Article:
Tumour cell clusters called organoids used to test the patient's response to anti-cancer drugs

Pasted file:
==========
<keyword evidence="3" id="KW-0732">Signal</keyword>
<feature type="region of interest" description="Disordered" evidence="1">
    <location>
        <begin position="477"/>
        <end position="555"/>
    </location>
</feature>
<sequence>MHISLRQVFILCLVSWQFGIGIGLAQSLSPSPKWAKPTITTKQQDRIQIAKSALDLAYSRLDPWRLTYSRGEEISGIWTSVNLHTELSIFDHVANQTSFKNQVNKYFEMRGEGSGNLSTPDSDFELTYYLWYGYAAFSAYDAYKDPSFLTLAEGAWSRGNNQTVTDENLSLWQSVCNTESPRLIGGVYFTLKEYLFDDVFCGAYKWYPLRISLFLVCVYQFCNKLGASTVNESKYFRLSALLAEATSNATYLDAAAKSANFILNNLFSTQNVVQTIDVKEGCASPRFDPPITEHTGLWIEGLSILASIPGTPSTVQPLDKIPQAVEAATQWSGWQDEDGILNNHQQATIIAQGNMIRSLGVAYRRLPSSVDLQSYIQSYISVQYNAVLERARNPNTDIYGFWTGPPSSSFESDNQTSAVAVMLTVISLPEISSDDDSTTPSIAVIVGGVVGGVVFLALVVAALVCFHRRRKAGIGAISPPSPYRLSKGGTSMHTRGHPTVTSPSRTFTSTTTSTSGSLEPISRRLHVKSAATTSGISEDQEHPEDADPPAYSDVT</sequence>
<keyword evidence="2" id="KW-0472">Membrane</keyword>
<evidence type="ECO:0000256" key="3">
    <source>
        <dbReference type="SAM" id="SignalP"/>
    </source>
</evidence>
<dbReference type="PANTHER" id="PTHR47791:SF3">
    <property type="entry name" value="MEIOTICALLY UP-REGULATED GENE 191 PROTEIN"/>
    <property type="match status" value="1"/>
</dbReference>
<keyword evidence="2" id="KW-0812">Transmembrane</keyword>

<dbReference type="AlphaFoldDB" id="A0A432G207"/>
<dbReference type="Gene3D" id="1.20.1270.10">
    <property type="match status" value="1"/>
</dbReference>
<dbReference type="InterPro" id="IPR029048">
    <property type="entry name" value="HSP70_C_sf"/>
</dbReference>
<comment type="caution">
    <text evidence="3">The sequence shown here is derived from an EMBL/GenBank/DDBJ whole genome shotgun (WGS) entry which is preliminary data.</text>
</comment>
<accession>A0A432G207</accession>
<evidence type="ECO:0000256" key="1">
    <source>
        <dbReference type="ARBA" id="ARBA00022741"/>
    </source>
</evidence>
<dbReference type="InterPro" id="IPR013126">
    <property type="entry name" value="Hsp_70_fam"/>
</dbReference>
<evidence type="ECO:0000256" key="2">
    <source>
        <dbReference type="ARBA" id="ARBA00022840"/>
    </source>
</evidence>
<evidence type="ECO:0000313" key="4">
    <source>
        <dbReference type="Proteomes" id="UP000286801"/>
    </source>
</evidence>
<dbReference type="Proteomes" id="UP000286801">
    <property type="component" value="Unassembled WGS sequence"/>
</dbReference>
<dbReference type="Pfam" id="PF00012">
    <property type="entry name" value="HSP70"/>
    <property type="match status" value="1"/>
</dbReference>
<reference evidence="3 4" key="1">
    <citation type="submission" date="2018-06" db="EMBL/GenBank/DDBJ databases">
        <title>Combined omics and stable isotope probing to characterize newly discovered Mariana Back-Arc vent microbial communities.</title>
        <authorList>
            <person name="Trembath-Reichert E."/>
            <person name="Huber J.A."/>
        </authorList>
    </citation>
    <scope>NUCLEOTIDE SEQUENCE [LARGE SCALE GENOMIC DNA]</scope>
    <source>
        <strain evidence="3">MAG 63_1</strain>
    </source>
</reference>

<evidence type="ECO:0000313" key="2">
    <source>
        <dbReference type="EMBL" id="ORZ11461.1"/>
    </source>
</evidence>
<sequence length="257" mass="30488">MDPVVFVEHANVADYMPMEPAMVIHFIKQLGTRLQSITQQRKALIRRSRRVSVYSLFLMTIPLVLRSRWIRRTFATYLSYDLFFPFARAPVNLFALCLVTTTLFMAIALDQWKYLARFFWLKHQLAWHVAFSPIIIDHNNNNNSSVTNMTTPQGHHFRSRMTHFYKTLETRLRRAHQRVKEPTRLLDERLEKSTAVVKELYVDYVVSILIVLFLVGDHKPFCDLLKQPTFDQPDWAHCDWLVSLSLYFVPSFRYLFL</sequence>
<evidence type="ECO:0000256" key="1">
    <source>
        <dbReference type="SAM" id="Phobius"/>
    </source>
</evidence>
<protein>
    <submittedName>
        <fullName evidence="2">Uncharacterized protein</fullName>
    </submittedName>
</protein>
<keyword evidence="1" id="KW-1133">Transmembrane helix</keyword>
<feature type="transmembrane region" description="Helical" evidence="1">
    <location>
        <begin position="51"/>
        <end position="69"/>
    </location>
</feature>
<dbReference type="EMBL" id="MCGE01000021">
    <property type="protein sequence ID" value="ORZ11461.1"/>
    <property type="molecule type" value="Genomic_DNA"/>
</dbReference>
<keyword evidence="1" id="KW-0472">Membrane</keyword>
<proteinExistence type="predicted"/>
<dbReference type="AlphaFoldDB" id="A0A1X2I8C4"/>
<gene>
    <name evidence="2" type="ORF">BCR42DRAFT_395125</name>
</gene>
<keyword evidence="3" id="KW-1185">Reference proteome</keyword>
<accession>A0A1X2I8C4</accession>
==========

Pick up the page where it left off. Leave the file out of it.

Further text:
Cancer treatment centres around chemotherapy – using medication to kill cancer cells as they multiply – but these aggressive techniques cause many side effects, and not all cancers respond well to treatment. Predicting which patients would benefit from chemotherapy is challenging, but researchers are currently developing new methods, based on patient-derived organoids (PDOs, pictured), clusters of cells cultured from the patients’ own tumours. In a recent study, researchers tested the response of PDOs from patients with colorectal cancer to various drugs, then compared it to the patients’ improvement after courses of chemotherapy. Encouragingly, for treatments using the drug irinotecan, tests on PDOs predicted how well patients’ tumours responded to chemotherapy in 80% of cases. Limitations still need to be overcome, as culturing the PDOs themselves can be difficult, and they do not predict responsiveness to all drugs tested, yet these personalised assays could represent a significant step towards better cancer care.
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